I want freedom of travel

Simon, 42, Cambridgeshire

Simon is from Cambridge. He shares his experiences of using trains and how the current systems lack flexibility.

We’re supposed to have equal opportunities. If that is true, then disabled people should have the rights to have the same freedom of travel.

I just want to have choice

Say you are on the last day of a holiday. You want to have the freedom to get the 10 am or 2 pm train back home. That shouldn’t be out of the question. Non-disabled people have total flexibility.

If I can’t have that, then I should have reasonable flexibility. That might be a window of a few hours to travel during.

Simon Wilkes

Staff have such an impact on my journey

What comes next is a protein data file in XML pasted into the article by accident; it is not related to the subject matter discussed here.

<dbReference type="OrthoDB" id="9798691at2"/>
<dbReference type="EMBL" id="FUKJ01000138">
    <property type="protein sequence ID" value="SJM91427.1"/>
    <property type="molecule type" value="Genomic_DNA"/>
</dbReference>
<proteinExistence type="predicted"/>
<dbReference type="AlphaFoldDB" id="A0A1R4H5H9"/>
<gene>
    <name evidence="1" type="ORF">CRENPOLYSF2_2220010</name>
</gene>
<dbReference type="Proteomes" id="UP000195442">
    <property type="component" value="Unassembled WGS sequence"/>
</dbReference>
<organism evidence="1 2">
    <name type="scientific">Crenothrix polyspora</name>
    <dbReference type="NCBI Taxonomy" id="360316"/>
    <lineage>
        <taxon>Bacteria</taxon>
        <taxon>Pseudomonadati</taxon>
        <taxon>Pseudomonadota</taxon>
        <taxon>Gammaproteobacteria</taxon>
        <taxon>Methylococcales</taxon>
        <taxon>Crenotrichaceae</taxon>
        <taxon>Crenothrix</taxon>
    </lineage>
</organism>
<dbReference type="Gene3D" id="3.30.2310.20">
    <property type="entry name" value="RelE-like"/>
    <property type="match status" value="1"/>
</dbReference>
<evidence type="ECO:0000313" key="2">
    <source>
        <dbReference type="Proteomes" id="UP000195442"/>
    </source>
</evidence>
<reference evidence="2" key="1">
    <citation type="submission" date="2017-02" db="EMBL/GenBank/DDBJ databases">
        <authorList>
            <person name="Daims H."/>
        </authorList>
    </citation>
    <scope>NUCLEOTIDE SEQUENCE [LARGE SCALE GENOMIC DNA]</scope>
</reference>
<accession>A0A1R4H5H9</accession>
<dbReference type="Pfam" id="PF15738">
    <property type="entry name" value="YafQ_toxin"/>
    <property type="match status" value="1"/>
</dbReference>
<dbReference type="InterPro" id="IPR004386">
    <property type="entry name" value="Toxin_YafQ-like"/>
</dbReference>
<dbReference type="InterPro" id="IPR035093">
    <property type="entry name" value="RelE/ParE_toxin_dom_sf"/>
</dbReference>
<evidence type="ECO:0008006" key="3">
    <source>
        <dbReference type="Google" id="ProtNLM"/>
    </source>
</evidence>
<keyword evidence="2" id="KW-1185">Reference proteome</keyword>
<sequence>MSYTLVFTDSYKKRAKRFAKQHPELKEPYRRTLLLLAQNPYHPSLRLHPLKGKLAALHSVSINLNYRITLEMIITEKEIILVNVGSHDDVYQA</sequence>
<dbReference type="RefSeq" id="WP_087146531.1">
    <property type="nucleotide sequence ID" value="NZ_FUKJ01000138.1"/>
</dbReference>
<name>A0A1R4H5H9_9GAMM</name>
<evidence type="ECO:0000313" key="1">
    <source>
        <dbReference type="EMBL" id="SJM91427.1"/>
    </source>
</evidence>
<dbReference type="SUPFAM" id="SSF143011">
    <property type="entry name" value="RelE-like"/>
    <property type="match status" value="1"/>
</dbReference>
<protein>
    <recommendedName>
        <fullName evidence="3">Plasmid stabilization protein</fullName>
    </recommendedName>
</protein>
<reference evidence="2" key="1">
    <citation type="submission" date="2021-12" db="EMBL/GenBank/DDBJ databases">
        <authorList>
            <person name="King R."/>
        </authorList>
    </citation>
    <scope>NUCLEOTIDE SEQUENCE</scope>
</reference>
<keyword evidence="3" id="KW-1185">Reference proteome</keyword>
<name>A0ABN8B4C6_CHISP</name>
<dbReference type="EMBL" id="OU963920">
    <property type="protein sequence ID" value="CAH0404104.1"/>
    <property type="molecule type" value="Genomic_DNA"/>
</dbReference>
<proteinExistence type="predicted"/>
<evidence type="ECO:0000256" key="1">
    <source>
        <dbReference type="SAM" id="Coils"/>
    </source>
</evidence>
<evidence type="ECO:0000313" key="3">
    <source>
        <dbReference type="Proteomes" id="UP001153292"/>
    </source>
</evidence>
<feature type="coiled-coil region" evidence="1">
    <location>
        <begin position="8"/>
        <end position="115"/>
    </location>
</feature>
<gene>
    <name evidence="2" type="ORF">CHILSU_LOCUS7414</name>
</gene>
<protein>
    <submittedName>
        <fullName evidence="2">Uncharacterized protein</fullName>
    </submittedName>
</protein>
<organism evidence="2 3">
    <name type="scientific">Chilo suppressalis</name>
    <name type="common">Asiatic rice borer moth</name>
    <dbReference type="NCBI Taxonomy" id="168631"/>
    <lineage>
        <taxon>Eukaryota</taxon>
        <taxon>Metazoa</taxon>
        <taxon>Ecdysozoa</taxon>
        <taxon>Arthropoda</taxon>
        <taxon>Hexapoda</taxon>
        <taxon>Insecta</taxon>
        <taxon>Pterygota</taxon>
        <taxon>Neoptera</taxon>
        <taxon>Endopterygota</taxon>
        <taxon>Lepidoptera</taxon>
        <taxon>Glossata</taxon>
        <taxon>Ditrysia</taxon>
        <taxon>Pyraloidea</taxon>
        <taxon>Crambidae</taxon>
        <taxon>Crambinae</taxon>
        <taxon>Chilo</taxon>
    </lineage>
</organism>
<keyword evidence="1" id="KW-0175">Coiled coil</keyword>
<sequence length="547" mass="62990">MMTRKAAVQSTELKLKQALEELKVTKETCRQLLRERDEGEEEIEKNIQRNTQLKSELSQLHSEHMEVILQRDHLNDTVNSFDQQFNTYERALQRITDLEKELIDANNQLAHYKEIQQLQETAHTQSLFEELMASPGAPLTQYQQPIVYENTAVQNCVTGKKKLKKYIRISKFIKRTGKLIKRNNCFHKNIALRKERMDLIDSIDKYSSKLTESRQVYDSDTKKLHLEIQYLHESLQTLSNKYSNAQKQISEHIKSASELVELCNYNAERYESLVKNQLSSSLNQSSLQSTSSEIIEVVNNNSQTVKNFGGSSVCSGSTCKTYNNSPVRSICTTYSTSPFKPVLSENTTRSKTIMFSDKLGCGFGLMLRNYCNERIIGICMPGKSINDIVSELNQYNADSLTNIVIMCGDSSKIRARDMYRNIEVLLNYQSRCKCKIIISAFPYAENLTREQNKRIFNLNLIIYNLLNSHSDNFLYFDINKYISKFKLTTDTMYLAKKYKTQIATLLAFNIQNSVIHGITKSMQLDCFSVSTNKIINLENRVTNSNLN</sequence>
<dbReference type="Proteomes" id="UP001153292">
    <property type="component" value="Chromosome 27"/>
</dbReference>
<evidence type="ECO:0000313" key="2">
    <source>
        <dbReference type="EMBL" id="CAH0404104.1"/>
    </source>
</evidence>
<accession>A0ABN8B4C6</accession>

I struggle with the way railway assistance works for disabled passengers. Sometimes it’s not possible to plan every train before you travel. You can’t run real life around the train timetable.

If my rail assistance doesn’t show up and I miss a connecting train, that delays my journey by an hour or more longer. It is so stressful, and when the staff have a bad attitude, it makes everything so much more difficult.

Fortunately, I tend to be one of those people who likes to arrive early for things. My outbound journeys are meticulously planned. This minimises the risk of something going wrong. But the return journey is trickier. Sometimes I don’t know if I’ll be getting a morning or afternoon train back.

I should be able to be flexible

I shouldn’t have to know just because I have a disability. I should have the same flexibility as everyone else. I don’t think that’s a lot to ask.

Get on Board: Making the economic case for “levelling up” inclusive transport

We’re calling for a new law that guarantees all rail journeys in Britain will be fully accessible by 2030. This must include an implementation plan with sufficient funding to ensure genuine progress is made.

Read about our research and the change we want to see in our policy report.